As children we build bone mass so fast that our bone mass increases very quickly, but as we get older this process inevitably slows down. We reach our peak bone mass in our mid 30s, after this age bones break down faster than the body is able to create them. Is osteoporosis unavoidable then? No, as we will demonstrate throughout this website, the action needed to counteract this inevitable development is cheap and straightforward to implement.
This peak bone mass is maintained throughout most of our middle age, but by the time we approach older age we start breaking down more bone than we are making. In women this process is even more pronounced, and during the years surrounding the menopause women can lose up to 20% of their bone density. It is vital that we understand how our bones age and change with us so we are able to take steps to improve our bone health well into old age.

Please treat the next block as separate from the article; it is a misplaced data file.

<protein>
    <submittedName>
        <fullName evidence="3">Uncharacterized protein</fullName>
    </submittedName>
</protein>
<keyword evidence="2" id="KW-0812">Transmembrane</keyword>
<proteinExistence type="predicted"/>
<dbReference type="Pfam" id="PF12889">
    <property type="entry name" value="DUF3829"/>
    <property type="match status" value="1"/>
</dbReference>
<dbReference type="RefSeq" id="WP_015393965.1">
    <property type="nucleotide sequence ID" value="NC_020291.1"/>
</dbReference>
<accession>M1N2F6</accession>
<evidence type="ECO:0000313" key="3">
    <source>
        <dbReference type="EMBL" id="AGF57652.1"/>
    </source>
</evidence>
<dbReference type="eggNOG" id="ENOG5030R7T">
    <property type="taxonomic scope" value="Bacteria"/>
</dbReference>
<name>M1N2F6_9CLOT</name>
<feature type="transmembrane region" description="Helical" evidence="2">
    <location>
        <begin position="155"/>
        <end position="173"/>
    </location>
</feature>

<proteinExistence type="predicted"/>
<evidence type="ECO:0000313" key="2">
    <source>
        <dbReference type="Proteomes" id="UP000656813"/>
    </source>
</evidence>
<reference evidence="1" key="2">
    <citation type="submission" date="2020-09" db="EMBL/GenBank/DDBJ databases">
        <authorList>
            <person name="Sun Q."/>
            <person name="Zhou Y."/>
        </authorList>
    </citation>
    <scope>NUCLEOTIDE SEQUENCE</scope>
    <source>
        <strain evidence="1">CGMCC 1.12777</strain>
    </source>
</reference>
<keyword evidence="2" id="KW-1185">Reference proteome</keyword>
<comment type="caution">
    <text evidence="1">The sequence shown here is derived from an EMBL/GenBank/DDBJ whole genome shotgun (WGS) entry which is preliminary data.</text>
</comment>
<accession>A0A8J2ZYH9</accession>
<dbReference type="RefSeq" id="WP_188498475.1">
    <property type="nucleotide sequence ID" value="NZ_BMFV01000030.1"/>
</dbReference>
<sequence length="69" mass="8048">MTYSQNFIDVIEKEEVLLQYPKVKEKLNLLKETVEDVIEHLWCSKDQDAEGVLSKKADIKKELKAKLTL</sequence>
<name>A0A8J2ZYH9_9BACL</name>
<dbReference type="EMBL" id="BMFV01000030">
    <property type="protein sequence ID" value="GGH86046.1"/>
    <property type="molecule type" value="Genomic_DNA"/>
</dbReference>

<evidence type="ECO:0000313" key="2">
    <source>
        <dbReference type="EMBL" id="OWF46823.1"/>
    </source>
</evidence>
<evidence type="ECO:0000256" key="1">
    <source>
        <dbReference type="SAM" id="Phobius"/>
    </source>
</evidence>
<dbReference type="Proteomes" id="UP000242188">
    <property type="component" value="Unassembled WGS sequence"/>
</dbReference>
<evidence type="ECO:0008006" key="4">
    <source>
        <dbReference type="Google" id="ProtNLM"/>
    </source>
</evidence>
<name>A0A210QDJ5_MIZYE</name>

Our bones are made of a thick outer shell, which surrounds a strong mesh network filled with calcium salts, collagen, and other important minerals. When the internal mesh becomes too thin, it can break easily. The more we can do to encourage our bodies to produce new bone and accumulate bone mass in our younger years, the less likely we are to develop osteoporosis as we age. If we think of our skeletal system like a bank or a pension, we are saving up bone for later in life.
By implementing simple lifestyle changes we can build up enough credit in our bone density to weather the changes in our skeletal system, ensuring good bone health throughout our lives. It’s never too late to start saving but the earlier the better for us all.
Why not take our test and see which areas you can take action in to improve your bone health?
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